When I graduated the University of Maryland in 2009, I believed the world was my oyster. Armed with a bachelor degree in Political Science from a top 20 university, I had fulfilled my end of the bargain. I had obtained the coveted college education that teachers, parents, and mainstream media had ensured were the key to a bright future that did not involve the phrase, “Would you like fries with that?” With degree in hand and a strong theoretical background in the law, I forged ahead on the search for employment, unencumbered by doubts propelled by the recent recession. While unemployment statistics of laid off Americans began to dominate the news cycle, I felt secure in the strength of my degree to help me obtain a high paying job; a job that would at least pay for the $100,000 debt that had been the cost of my education. I scoured job sites for positions in the legal field applying to job after job. I attended career fairs, sent out dozens of emails a day for job applications only to be met with the same response. The company was looking for someone with more experience.
While in my undergraduate studies, I forgoed seeking employment in order to focus on my studies, believing a higher grade point average to be critical factor in capturing a lucrative career. Wrong! Like so many of my contemporaries, I was caught in a vicious cycle. I needed the experience to get the position, but could not gain said experience unless someone gave me a job. So I did as many do when needing to acquire work experience in order to build their resume. I began working as a temp. My critical understanding of Locke and Smith’s laissez faire economics had indeed equipped me with the skillset to work; as a receptionist, earning 12 dollars a hour. As I moved from assignment to assignment, the six month grace period began to come to a close. Soon, I would have to start repaying my student loan, a Goliath’s task the seemed nearly impossible given the girth of my debt and the meagerness of my pay.
The only option that seemed to provide a way out of my dilemma was to return to the institution of higher learning. In order to be competitive in this tough economy, I decided that I would meet my competitor’s experience with increased education, in the form of a master’s degree. Not only would a master’s degree fulfill this purpose, but it could provide me with a temporary reprieve from the stalking of my debt collectors, in the form of a deferment. It seemed I was not alone in this thinking as my Facebook newsfeed became filled with announcements of classmates going back to school for various masters programs.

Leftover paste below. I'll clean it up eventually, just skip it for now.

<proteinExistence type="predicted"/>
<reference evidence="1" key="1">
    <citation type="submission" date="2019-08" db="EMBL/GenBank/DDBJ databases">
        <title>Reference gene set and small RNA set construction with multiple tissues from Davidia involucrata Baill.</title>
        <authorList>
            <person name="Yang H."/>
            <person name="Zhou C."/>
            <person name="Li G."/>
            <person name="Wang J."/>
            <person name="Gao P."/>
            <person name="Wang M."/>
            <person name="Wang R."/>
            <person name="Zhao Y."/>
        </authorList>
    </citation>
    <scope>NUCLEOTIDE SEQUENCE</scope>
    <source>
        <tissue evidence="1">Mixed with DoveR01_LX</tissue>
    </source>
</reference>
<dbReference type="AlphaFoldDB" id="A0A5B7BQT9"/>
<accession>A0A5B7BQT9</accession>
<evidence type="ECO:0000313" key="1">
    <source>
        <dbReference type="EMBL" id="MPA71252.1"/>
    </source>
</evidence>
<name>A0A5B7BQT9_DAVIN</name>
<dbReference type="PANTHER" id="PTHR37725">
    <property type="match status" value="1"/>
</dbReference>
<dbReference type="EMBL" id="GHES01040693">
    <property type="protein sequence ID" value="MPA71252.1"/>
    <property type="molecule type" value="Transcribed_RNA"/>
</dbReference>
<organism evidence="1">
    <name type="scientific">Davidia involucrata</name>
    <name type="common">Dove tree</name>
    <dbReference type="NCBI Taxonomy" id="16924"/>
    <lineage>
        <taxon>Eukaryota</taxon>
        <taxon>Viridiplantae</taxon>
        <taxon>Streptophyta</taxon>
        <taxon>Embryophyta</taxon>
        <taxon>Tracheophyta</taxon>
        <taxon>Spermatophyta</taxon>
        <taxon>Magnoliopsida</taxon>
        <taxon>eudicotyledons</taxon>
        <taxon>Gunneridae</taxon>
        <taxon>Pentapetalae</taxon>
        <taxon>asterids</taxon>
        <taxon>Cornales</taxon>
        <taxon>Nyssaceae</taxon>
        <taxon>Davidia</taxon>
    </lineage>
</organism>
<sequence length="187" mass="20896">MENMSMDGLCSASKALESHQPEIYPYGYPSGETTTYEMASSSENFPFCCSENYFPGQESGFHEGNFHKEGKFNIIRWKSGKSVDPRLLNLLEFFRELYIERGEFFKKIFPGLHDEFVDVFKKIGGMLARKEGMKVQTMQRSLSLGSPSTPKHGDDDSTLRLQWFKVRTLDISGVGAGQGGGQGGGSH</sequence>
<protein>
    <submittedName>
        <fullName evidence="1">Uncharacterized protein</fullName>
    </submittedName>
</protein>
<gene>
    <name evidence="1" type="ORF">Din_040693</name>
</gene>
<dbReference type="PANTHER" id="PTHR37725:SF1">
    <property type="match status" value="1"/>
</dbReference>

While graduate school seemed to be the answers my prayers, I no longer had the rose-colored goggles when it came to the returns of higher education. I was determined to gain as much practical experience while investing as a little financially as possible. I searched for schools in state and contemplated on where my passion truly lied. While in college, I found the classes that truly inspired me were on international development. I would leave my third world politics class and Development in the Asia-Pacific fueled with a passion for international justice. When I came across a Global Development and Peace program in my home state that seemed custom fit for my interests, I knew I was home.
I applied for the program and was accepted. Once I entered the program I fell into old habits, opting to defer my employment search in order to focus on school. Once I began grad school, I flourished obtaining a 4.0 my first semester. During my second semester, I felt comfortable enough in the program to start temping again. I found a three month assignment for a processing position at a government agency. The starting pay was $20 and hour, and the position required only a high school diploma.
The pay was the highest I had received and I excelled at the route data entry easily. At the end of my assignment, I was invited to stay permanently. I had finally found full time employment. While I accepted the offer I was sure that this position would be yet another pit-stop on the way to my real career in foreign policy working for the UN. I used the money from the job to pay for school, gain financial independence, and move out of my parent’s home.
Three years later, with the successful completion of a master’s degree in international relations, an internship volunteering abroad for an NGO, and a published thesis, I find myself not far from where I began. I still work at the government agency earning the same pay, applying to fellowships and UN entry positions, all while negotiating with student loan debt collectors. Like many millennials, the pursuit of the American dream has left me overeducated and underemployed.